Beware .300 Blackout Ammo can be chambered in a 5.56/.223 chamber with catastrophic results.

//Beware .300 Blackout Ammo can be chambered in a 5.56/.223 chamber with catastrophic results.

Beware .300 Blackout Ammo can be chambered in a 5.56/.223 chamber with catastrophic results.

This article is a little different from other gunsmithing tips and procedures. Since I have seen at least 3 returns come in with this problem I think a warning is in order.

It can not be stressed enough to match your ammunition to the markings on the barrel!

The following are photos of a rifle returned for a catastrophic failure due to firing a round of .300 Blackout in a rifle chambered for 5.56/.223
I want people to be aware of this as I have had more than one rifle returned for this type of failure. It’s usually when someone at the range has a 5.56 caliber rifle and they are next to someone that has a .300 Blackout. A round of .300 Blackout gets mixed in with some .223 on the shooting bench and disaster follows. Always pay close attention to the rounds you are loading in your magazine, and never let ammunitions get mixed together on the shooting bench. Don’t let this happen to you!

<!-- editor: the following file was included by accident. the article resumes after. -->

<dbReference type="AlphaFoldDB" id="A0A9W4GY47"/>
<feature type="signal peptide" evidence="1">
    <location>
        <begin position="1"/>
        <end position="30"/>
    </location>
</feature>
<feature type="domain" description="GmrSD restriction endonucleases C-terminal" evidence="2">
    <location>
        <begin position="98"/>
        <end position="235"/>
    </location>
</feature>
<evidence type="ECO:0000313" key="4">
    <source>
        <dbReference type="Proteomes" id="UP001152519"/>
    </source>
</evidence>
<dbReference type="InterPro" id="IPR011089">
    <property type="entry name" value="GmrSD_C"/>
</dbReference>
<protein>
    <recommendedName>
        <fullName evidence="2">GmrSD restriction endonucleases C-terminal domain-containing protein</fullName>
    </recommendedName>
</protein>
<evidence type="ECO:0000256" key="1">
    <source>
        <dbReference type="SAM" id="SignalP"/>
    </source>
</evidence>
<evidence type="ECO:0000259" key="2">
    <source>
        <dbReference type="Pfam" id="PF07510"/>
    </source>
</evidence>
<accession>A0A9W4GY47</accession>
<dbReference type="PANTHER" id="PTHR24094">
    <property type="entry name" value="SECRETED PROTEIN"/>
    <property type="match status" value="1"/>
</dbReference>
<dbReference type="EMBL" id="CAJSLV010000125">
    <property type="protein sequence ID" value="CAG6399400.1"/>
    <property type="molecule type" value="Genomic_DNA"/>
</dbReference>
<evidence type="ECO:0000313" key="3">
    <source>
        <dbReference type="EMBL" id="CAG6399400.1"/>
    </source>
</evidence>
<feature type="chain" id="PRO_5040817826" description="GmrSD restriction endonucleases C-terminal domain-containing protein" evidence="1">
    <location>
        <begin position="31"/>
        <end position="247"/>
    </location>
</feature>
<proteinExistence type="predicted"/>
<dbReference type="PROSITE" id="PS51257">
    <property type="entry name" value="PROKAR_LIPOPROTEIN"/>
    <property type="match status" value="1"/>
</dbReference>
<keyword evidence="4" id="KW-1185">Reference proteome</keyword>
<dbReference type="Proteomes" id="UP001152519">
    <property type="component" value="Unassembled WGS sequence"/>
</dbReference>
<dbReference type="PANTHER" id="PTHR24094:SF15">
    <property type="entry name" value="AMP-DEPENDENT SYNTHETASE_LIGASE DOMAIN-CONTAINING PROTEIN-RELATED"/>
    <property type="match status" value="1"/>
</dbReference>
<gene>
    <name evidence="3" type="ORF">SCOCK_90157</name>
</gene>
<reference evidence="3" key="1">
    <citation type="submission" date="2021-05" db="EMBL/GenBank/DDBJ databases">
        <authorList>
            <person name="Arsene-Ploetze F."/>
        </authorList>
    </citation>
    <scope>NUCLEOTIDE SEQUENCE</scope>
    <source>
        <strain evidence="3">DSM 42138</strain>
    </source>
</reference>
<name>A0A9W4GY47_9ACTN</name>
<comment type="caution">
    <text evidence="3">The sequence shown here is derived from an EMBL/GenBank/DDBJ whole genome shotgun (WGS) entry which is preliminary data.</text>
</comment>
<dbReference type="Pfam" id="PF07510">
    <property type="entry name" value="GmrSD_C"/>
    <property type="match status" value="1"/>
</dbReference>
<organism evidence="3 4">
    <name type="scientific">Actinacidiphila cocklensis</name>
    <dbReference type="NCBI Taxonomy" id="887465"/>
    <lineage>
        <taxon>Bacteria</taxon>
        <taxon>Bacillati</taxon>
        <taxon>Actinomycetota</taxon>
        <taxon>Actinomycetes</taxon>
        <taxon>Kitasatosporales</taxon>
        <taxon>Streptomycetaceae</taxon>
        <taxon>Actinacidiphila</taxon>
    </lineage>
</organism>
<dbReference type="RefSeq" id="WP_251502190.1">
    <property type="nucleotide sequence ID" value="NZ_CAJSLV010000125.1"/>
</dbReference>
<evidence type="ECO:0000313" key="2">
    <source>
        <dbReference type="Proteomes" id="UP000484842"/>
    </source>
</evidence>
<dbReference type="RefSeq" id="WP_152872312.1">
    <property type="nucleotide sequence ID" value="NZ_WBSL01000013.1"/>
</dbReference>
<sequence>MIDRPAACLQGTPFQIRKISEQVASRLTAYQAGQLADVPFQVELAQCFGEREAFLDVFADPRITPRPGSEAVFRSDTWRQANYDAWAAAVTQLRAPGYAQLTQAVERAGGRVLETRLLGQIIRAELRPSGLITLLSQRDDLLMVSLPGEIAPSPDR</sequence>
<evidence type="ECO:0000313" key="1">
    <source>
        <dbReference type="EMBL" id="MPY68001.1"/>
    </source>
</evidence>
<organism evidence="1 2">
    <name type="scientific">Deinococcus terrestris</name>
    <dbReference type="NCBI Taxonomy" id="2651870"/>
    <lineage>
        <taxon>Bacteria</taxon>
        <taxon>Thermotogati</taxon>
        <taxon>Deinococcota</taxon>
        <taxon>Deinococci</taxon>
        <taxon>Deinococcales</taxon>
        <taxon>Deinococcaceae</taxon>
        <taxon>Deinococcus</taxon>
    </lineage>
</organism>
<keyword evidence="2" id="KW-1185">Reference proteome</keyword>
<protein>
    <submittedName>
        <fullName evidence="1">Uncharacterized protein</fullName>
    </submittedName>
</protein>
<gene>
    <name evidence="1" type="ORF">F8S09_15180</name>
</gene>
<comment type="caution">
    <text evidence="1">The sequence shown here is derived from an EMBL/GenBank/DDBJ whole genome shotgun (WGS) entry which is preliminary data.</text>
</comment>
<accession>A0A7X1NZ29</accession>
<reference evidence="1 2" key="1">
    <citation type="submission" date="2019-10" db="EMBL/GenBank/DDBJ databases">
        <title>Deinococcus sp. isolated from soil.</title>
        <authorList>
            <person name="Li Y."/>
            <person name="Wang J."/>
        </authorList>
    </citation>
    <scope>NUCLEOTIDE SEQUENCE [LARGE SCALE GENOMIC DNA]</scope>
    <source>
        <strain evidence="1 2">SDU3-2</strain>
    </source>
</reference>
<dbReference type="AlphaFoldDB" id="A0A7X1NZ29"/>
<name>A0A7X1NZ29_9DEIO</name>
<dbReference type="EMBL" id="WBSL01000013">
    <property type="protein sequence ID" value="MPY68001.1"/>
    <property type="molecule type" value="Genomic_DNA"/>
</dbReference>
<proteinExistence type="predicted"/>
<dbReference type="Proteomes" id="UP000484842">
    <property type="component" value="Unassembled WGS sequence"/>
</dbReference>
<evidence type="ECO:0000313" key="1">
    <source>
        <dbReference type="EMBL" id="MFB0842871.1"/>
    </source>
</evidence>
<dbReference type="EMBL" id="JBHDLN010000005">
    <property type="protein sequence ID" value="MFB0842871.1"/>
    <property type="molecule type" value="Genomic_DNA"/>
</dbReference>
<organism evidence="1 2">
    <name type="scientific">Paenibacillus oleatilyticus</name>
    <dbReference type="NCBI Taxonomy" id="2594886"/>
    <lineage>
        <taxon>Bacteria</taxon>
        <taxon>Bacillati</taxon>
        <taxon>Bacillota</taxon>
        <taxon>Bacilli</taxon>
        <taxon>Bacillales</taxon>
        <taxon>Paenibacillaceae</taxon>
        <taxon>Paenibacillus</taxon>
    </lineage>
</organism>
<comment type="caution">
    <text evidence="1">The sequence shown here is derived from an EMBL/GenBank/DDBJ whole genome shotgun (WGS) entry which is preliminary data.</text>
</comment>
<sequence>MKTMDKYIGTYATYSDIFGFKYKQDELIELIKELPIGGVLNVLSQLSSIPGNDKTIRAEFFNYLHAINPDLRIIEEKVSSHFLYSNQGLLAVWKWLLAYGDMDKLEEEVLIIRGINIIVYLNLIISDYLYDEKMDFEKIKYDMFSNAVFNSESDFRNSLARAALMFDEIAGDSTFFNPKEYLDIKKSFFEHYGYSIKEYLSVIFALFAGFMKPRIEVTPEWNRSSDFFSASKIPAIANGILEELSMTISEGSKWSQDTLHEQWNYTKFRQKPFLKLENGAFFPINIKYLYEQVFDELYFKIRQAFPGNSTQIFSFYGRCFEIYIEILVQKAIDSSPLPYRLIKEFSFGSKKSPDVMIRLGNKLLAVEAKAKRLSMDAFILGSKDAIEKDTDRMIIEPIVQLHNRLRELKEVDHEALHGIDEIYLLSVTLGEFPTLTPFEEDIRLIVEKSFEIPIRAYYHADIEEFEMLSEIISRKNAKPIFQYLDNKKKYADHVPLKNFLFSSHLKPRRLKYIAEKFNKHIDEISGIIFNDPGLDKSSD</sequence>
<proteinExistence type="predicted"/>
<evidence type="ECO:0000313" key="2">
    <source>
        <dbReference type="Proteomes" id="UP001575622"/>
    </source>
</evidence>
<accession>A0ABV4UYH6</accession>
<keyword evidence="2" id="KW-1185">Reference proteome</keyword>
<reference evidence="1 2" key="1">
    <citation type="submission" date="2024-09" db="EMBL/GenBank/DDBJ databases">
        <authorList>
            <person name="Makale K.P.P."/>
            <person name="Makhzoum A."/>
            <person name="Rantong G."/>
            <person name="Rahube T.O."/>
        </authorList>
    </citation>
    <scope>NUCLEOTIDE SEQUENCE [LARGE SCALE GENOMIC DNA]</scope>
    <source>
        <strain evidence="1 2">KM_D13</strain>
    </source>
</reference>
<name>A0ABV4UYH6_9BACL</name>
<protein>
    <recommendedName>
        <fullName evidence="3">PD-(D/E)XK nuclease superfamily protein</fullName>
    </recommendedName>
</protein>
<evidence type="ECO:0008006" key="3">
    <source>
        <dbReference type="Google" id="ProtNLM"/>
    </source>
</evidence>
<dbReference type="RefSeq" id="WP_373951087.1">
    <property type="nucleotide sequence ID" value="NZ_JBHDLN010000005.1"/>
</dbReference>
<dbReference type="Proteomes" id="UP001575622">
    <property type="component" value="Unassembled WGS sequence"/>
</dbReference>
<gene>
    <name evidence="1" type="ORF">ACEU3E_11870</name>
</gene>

As you can see in this sectioned barrel the bullet actually gets squeezed down to the smaller bore size and the overpressure makes the gun explode. In this case the lead actually shot out of the middle of the jacket. I have also seen a 110 grain .300 blackout bullet get knocked out of the bore intact after the rifle failed. It ended up being a slug that was .22 caliber, about 1 ½” long and 110 grains.

If you ever have questions about your rifle, you are always welcome to call Windham Weaponry Customer Service (Toll Free: 1-855-808-1888). Shoot Safely!

2017-01-14T14:07:00+00:00 January 10th, 2017|Gunsmithing Tips|